Rise is set in a dystopian world where the divide between the wealthy and poor has grown to insurmountable levels. It examines democracy, the right to vote, and inequality.
Despite serious topics surrounding the piece, our attention is immediately grabbed in the opening line, which is punchy and comical. I feel at ease straight away, by the really lovely naturalistic dialogue of writer Jordan Paris, who also acts in the piece. The play is authentic, despite being set in a dystopian world, and it strikes a good balance between humour and sincerity. Dialogue flows easily between characters and there are conversations that could easily have been had in my own home, the difference being that the characters in this piece are playing twenty questions whilst videotaping a hostage situation and hitting a man over the head with a wooden bat.
The three commendable actors take on a variety of roles throughout, and the changes between characters are executed with subtle, yet clear differences. Scene changes are performed expertly and promptly by the actors, although I don’t think the speed at which they are executed is necessary, as the play is short, and I quite enjoy that time between scenes to reflect and digest.
I can’t help but smile when watching the talented Madison Stock, who incorporates a lovable demeanour into all her characters. I also particularly enjoy the role of Rex Carrow being played by both Stock and Vicki Mason, who both deliver the amusing, ballsy role in a way that reminds me of the endearing Catherine Tate. Paris also portrays his characters with natural flair and confidence, and Nancy Sullivan’s direction is slick and precise.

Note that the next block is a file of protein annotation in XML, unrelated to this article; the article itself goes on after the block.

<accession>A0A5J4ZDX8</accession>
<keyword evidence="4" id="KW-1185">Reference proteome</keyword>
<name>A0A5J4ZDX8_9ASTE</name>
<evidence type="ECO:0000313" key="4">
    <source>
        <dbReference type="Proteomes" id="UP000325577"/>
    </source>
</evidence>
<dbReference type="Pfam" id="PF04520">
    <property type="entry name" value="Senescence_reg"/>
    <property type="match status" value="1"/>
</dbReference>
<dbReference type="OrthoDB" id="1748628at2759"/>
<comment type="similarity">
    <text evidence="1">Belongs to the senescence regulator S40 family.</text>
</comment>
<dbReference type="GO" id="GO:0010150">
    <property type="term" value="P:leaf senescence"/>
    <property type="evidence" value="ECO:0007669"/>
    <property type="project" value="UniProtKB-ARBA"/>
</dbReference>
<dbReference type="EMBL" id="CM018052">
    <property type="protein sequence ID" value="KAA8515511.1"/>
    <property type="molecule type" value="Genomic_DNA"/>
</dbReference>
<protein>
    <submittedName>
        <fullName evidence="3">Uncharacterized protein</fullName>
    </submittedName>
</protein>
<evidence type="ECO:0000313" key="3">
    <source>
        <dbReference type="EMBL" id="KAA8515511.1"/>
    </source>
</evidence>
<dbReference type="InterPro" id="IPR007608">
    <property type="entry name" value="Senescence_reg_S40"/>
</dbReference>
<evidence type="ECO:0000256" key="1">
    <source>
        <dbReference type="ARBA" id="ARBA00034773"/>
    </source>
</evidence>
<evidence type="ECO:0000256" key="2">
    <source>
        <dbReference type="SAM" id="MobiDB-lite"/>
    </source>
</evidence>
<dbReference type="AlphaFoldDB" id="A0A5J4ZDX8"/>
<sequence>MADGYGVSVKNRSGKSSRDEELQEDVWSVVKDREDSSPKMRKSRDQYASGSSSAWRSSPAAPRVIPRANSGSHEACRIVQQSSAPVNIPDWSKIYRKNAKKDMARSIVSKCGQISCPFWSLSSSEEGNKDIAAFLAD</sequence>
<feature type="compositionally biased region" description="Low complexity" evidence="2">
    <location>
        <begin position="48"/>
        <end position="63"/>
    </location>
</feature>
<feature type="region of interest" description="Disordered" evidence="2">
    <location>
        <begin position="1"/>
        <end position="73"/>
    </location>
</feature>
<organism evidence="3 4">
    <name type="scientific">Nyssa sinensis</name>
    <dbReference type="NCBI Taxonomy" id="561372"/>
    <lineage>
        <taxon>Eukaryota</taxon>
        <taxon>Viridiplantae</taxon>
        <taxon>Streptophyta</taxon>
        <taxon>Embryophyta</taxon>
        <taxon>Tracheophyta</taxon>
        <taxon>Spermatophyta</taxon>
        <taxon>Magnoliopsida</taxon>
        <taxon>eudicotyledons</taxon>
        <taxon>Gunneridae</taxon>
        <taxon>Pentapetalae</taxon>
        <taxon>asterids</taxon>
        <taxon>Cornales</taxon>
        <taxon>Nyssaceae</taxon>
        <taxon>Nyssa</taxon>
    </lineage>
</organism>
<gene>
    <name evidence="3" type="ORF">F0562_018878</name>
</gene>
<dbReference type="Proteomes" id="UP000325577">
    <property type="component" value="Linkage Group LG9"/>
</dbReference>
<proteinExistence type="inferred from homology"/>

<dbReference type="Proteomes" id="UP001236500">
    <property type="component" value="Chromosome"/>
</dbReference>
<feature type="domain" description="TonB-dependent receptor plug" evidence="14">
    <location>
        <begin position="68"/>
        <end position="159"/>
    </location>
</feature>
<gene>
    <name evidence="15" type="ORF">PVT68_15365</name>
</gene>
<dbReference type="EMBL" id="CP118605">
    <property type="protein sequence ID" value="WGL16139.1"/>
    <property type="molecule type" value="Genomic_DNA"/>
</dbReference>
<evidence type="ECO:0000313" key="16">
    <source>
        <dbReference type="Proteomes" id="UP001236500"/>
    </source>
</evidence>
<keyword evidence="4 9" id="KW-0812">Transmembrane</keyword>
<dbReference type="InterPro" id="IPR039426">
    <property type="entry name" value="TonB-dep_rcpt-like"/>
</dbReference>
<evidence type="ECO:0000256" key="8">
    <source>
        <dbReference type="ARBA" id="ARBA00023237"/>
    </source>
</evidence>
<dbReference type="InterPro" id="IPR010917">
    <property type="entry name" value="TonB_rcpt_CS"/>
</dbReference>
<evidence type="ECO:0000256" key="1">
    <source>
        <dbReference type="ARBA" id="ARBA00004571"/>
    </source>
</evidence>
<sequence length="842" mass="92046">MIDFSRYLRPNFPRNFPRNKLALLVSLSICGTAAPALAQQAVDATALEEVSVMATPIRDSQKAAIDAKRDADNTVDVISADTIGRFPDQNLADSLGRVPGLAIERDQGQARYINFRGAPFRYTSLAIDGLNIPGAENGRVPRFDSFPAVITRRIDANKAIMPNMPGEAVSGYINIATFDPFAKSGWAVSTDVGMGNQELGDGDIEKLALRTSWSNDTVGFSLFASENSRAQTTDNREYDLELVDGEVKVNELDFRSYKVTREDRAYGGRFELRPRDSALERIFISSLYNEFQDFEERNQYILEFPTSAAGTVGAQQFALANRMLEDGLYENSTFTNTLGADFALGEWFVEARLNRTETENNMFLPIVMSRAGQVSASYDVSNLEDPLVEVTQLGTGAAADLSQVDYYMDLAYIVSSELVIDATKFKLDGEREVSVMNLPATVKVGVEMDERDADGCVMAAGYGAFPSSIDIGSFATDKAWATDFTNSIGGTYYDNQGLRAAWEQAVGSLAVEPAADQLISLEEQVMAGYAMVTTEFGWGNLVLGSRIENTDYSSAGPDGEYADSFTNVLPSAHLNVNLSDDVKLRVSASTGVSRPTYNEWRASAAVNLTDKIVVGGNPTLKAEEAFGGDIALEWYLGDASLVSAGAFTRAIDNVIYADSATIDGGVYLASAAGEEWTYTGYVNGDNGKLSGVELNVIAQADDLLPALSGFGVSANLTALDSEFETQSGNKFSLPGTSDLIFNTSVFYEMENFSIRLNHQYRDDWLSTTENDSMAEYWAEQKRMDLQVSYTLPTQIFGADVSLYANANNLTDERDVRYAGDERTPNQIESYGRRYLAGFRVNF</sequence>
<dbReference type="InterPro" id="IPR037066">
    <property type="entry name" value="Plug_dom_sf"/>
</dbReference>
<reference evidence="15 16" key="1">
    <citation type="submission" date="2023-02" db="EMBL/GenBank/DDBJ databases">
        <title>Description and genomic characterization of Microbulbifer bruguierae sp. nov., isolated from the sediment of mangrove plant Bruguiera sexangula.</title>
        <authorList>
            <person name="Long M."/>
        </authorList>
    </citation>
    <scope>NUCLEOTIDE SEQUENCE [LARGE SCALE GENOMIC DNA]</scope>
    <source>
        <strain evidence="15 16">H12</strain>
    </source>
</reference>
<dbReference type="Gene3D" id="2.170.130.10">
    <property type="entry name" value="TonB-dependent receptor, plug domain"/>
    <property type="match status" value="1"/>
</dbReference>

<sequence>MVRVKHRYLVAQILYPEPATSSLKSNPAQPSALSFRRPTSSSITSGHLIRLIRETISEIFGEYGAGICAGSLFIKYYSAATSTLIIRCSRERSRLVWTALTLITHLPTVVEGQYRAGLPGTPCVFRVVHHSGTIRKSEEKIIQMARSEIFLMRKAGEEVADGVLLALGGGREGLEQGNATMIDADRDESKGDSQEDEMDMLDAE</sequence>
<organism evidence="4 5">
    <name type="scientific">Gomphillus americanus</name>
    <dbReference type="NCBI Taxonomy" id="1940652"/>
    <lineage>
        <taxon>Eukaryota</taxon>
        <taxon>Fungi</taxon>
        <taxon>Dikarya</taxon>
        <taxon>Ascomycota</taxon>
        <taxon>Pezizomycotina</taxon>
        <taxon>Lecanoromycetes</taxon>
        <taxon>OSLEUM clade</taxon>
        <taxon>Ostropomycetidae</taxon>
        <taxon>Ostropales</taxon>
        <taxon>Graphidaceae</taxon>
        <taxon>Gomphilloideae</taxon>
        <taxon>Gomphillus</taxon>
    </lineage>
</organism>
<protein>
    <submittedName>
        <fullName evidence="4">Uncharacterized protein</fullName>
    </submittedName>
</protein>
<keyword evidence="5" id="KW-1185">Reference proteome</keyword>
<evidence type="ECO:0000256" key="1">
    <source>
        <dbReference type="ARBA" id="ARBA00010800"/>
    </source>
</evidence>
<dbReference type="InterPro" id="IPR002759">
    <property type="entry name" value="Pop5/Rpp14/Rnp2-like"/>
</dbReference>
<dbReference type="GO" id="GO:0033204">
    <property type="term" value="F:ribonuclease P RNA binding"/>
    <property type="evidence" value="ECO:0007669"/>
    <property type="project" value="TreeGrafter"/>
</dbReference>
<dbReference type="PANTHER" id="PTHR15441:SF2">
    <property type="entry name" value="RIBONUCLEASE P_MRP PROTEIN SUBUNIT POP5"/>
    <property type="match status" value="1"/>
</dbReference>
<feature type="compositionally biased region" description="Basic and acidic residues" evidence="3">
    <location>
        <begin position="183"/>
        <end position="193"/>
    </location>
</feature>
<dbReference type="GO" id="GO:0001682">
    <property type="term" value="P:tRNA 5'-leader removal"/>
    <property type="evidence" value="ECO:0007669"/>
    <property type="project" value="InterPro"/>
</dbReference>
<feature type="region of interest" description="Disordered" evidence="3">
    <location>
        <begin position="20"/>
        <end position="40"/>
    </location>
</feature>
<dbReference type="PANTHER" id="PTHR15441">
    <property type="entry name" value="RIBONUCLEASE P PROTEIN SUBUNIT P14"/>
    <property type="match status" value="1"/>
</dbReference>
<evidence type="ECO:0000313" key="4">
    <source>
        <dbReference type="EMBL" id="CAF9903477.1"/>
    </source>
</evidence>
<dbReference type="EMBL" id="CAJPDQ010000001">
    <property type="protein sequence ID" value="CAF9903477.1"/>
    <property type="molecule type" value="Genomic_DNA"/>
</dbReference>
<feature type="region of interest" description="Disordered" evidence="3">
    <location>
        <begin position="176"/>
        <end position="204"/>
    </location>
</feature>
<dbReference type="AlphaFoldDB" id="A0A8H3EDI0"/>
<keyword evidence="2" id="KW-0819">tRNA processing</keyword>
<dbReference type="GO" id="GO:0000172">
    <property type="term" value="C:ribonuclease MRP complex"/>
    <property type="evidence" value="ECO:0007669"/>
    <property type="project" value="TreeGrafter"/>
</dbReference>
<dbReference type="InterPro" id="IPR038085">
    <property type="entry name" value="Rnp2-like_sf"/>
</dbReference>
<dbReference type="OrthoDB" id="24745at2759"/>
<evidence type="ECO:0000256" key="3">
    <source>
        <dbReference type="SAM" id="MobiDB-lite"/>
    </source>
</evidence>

I think it was an interesting decision to base this piece in a dystopian world, when there are countries all over the globe where this vast divide between the rich and the poor already exists. This play could have the potential (with the right guidance and support) to offer a true insight into countries with horrendous inequality and raise awareness. Even if the play itself was still set in a dystopian world, moving forwards, the company could perhaps highlight real stories of inequality in its programme. This would also give the play even more importance.
Rise comes to quite an abrupt finish, and it is far shorter than expected, but it’s easy to forgive this for the entertainment it has provided, and I am sorry to see it end.
Regrettably, the play now ends its journey with the new writing Homecoming Festival, but there are still a few productions in this exciting festival to catch before it ends on Saturday, and if this play is anything to go by, you’re in for a treat.
Rise played at the White Bear Theatre as part of the Homecoming Festival, which ran until 24 July 2021. For more information, see White Bear Theatre online.